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1.3.1 Black's Equation

Based on a very simple model, Black [45,46,47] was the first to derive an expression for the time to failure of a metal line subjected to electromigration. He considered that the mean time to failure, $ \symMTF$, is inversely proportional to the rate of mass transport, $ R_m$,

$\displaystyle \symMTF\propto\frac{1}{R_m},$ (1.1)

and that the rate of mass transport is proportional to the momentum transfer between thermally activated ions and conducting electrons,

$\displaystyle R_m\propto n_e \deltaP N_a,$ (1.2)

where $ n_e$ is the density of conducting electrons, $ \deltaP$ is the momentum transfer from the electrons to the metal atoms, and $ N_a$ is the density of thermally activated ions. Furthermore, assuming that both the electron density as well as the momentum transfer are proportional to the current density, $ \symCurrDens$,

$\displaystyle n_e \propto \symCurrDens,\ \deltaP \propto \symCurrDens,$ (1.3)

and that the activated ions follow an Arrhenius law

$\displaystyle N_a\propto \exp\left(-\Ea/\kB\T\right),$ (1.4)

the mean time to failure is modeled as

$\displaystyle \symMTF=\frac{A}{\symCurrDens^2}\exp\left(\frac{\Ea}{\kB\T}\right),$ (1.5)

where $ A$ is a constant which comprises the material properties and the geometry of the interconnect [45,47], $ \Ea$ is the activation energy, $ \T$ is the temperature, and $ \kB$ is Boltzmann's constant. It was observed that not all experimental results followed (1.5), but they could be fitted by allowing a variable current density exponent, $ n$, which can be experimentally determined. Therefore, Black's equation was modified to [48]

$\displaystyle \symMTF=\frac{A}{\symCurrDens^n}\exp\left(\frac{\Ea}{\kB\T}\right).$ (1.6)

It is interesting to note that the original equation (1.5) predicted a failure time proportional to the inverse square of the current density, even though mass transport due to electromigration had been shown to be linearly dependent on the current density [1]. This issue was discussed by several authors [48,49], however, the explanation for the square dependence was elucidated only several years later, when various theoretical works [50,51,52,53,54,55] considerably contributed to a better understanding of the electromigration behavior. An exponent close to 1 indicates that the lifetime is dominated by the void growth mechanisms, i.e. the time for a void to grow and lead to failure represents the major portion of the lifetime [51,52], while a value close to 2 indicates that void nucleation is the dominant phase of the electromigration lifetime [50,53,54,55].

Since equation (1.6) connects the EM time to failure with the material transport mechanism via the activation energy parameter, and the current density dependence via the exponent $ n$. Thus, these parameters can be experimentally determined from the accelerated tests. Taking the logarithm of (1.6) yields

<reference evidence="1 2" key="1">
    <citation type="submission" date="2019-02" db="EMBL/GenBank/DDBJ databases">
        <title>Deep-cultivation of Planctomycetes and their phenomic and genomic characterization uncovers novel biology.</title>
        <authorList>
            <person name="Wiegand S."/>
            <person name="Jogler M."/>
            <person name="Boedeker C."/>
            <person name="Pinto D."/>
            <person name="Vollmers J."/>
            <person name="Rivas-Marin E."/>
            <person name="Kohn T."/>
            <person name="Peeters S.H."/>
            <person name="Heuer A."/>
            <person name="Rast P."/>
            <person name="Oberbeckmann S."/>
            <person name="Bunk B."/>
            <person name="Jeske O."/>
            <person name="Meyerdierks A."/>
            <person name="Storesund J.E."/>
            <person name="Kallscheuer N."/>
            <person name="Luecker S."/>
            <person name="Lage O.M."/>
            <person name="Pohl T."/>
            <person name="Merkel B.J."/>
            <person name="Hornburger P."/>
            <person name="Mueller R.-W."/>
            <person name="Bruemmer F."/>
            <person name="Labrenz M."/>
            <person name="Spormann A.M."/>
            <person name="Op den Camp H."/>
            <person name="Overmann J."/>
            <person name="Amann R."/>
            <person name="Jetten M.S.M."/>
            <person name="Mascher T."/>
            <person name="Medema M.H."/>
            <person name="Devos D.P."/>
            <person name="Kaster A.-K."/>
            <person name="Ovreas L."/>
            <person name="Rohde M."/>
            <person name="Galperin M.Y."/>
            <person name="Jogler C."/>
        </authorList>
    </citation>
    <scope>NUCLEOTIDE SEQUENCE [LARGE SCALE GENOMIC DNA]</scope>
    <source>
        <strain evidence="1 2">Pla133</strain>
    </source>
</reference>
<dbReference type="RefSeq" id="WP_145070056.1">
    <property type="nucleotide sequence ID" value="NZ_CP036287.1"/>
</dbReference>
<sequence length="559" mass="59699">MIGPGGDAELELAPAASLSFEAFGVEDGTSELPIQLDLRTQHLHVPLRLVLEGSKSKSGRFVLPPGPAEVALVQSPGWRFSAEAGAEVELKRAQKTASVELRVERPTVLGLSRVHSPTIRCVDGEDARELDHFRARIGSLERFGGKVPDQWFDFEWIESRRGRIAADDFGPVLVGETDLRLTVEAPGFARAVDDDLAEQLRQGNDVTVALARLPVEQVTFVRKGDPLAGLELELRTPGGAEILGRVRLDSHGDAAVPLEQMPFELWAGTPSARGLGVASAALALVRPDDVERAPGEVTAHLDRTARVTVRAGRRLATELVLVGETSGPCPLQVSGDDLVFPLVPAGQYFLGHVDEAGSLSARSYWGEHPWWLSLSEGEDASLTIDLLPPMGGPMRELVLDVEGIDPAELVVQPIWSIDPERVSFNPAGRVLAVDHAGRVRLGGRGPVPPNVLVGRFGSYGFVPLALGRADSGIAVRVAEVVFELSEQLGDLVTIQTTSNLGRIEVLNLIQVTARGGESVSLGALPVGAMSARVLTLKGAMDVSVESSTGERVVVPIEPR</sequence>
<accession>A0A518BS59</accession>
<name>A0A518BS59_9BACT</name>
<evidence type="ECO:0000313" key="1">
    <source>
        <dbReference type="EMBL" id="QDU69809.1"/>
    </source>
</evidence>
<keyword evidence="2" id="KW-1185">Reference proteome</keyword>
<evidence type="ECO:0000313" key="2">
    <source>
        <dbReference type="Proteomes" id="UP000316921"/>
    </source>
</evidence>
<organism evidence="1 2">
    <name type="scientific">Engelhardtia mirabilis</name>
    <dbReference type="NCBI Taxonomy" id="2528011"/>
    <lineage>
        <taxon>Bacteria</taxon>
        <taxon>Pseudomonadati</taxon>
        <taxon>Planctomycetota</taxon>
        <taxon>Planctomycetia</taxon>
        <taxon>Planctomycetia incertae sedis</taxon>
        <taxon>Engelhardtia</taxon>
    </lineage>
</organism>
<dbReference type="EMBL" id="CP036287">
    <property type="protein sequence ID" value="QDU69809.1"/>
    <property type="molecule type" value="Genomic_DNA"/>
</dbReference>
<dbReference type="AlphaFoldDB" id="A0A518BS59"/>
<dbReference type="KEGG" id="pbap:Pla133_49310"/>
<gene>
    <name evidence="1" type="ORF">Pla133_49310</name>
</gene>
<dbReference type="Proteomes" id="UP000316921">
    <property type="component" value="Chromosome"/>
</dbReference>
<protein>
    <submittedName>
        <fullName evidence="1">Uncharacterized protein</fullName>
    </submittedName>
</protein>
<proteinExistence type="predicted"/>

$\displaystyle \ln\symMTF = \ln A - n\ln\symCurrDens + \frac{\Ea}{\kB\T}.$ (1.7)

Testing an interconnect at several temperatures, the mean time to failure can be plotted as a function of the temperature, as shown in Figure 1.4(a). For a constant current density, (1.7) shows that the logarithm of the mean time to failure varies linearly with the inverse of temperature, therefore, the activation energy can be extracted from the measurement of the angular coefficient in Figure 1.4(a). The current density exponent $ n$ can be determined in a similar way. Varying the current density and keeping the test temperature constant, the coefficient angular of the plot $ \ln\symMTF$ versus $ \ln\symCurrDens$ determines the current density exponent, as shown in Figure 1.4(b).

Figure 1.4: Extraction of activation energy and current density exponent from EM tests. (a) Activation energy calculation. (b) Current density exponent determination.
\includegraphics[width=0.45\linewidth]{chapter_introduction/Figures/Black_Ea.eps} \includegraphics[width=0.45\linewidth]{chapter_introduction/Figures/Black_n.eps}
(a)                                                                              (b)

This method of parameter extraction together with equation (1.6) has been used for lifetime estimation and extrapolation to operating conditions for 40 years now. However, in a recent publication Lloyd [56] discussed this application of the modified equation (1.6) and concluded that it may lead to significant errors in the lifetime extrapolation. These errors arise from the assumption that the fitting parameters $ A$, $ \Ea$, and $ n$ obtained under accelerated tests are also valid at real operating conditions, so that they can be directly applied for the lifetime extrapolation. As Lloyd [56] shows, the experimental determination of the above parameters does not consider important additional temperature and also pre-existing stress dependences, which yields incorrect parameter values and, consequently, lifetime extrapolation.

Black's equation provides useful insight into electromigration failure, however, it does not allow a thorough understanding of the underlying physics related to the electromigration behavior for which more sophisticated physically based models are required.

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Next: 1.3.2 Resistance Increase and Up: 1.3 Empirical and Semi-Empirical Previous: 1.3 Empirical and Semi-Empirical

R. L. de Orio: Electromigration Modeling and Simulation